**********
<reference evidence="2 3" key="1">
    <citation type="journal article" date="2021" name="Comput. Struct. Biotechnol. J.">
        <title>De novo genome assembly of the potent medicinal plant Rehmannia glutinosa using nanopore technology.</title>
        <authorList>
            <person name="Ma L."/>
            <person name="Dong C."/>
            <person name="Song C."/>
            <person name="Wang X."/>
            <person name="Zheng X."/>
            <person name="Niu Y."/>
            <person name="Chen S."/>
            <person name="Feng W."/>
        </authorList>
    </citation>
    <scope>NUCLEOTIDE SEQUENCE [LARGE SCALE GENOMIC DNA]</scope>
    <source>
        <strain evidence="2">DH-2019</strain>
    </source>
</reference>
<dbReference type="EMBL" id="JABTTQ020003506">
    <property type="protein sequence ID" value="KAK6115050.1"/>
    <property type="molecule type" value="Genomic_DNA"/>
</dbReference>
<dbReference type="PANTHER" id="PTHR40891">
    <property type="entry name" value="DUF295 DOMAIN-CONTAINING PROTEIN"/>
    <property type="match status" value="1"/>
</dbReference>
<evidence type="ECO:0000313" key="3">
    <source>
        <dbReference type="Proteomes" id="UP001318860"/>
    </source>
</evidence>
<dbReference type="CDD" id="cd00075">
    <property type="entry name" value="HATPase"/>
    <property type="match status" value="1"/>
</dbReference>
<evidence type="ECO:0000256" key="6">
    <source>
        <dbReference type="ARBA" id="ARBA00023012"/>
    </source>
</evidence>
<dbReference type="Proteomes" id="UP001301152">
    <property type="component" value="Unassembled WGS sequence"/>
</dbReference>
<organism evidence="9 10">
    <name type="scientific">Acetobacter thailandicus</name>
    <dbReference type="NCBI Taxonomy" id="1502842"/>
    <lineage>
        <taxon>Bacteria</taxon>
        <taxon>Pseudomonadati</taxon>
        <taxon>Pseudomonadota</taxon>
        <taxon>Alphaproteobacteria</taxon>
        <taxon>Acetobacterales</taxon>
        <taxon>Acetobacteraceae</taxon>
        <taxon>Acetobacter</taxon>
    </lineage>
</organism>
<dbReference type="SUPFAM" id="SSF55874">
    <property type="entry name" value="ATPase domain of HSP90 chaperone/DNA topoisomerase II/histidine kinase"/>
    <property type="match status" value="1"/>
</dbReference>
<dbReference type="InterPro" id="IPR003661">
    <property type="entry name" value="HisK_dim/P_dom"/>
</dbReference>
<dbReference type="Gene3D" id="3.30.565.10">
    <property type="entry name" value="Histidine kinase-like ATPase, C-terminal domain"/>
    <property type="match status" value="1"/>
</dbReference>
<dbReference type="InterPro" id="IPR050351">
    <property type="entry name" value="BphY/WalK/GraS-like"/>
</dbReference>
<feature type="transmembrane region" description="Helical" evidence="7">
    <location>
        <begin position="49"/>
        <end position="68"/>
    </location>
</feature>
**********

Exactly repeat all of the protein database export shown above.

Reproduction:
<reference evidence="2 3" key="1">
    <citation type="journal article" date="2021" name="Comput. Struct. Biotechnol. J.">
        <title>De novo genome assembly of the potent medicinal plant Rehmannia glutinosa using nanopore technology.</title>
        <authorList>
            <person name="Ma L."/>
            <person name="Dong C."/>
            <person name="Song C."/>
            <person name="Wang X."/>
            <person name="Zheng X."/>
            <person name="Niu Y."/>
            <person name="Chen S."/>
            <person name="Feng W."/>
        </authorList>
    </citation>
    <scope>NUCLEOTIDE SEQUENCE [LARGE SCALE GENOMIC DNA]</scope>
    <source>
        <strain evidence="2">DH-2019</strain>
    </source>
</reference>
<dbReference type="EMBL" id="JABTTQ020003506">
    <property type="protein sequence ID" value="KAK6115050.1"/>
    <property type="molecule type" value="Genomic_DNA"/>
</dbReference>
<dbReference type="PANTHER" id="PTHR40891">
    <property type="entry name" value="DUF295 DOMAIN-CONTAINING PROTEIN"/>
    <property type="match status" value="1"/>
</dbReference>
<evidence type="ECO:0000313" key="3">
    <source>
        <dbReference type="Proteomes" id="UP001318860"/>
    </source>
</evidence>
<dbReference type="CDD" id="cd00075">
    <property type="entry name" value="HATPase"/>
    <property type="match status" value="1"/>
</dbReference>
<evidence type="ECO:0000256" key="6">
    <source>
        <dbReference type="ARBA" id="ARBA00023012"/>
    </source>
</evidence>
<dbReference type="Proteomes" id="UP001301152">
    <property type="component" value="Unassembled WGS sequence"/>
</dbReference>
<organism evidence="9 10">
    <name type="scientific">Acetobacter thailandicus</name>
    <dbReference type="NCBI Taxonomy" id="1502842"/>
    <lineage>
        <taxon>Bacteria</taxon>
        <taxon>Pseudomonadati</taxon>
        <taxon>Pseudomonadota</taxon>
        <taxon>Alphaproteobacteria</taxon>
        <taxon>Acetobacterales</taxon>
        <taxon>Acetobacteraceae</taxon>
        <taxon>Acetobacter</taxon>
    </lineage>
</organism>
<dbReference type="SUPFAM" id="SSF55874">
    <property type="entry name" value="ATPase domain of HSP90 chaperone/DNA topoisomerase II/histidine kinase"/>
    <property type="match status" value="1"/>
</dbReference>
<dbReference type="InterPro" id="IPR003661">
    <property type="entry name" value="HisK_dim/P_dom"/>
</dbReference>
<dbReference type="Gene3D" id="3.30.565.10">
    <property type="entry name" value="Histidine kinase-like ATPase, C-terminal domain"/>
    <property type="match status" value="1"/>
</dbReference>
<dbReference type="InterPro" id="IPR050351">
    <property type="entry name" value="BphY/WalK/GraS-like"/>
</dbReference>
<feature type="transmembrane region" description="Helical" evidence="7">
    <location>
        <begin position="49"/>
        <end position="68"/>
    </location>
</feature>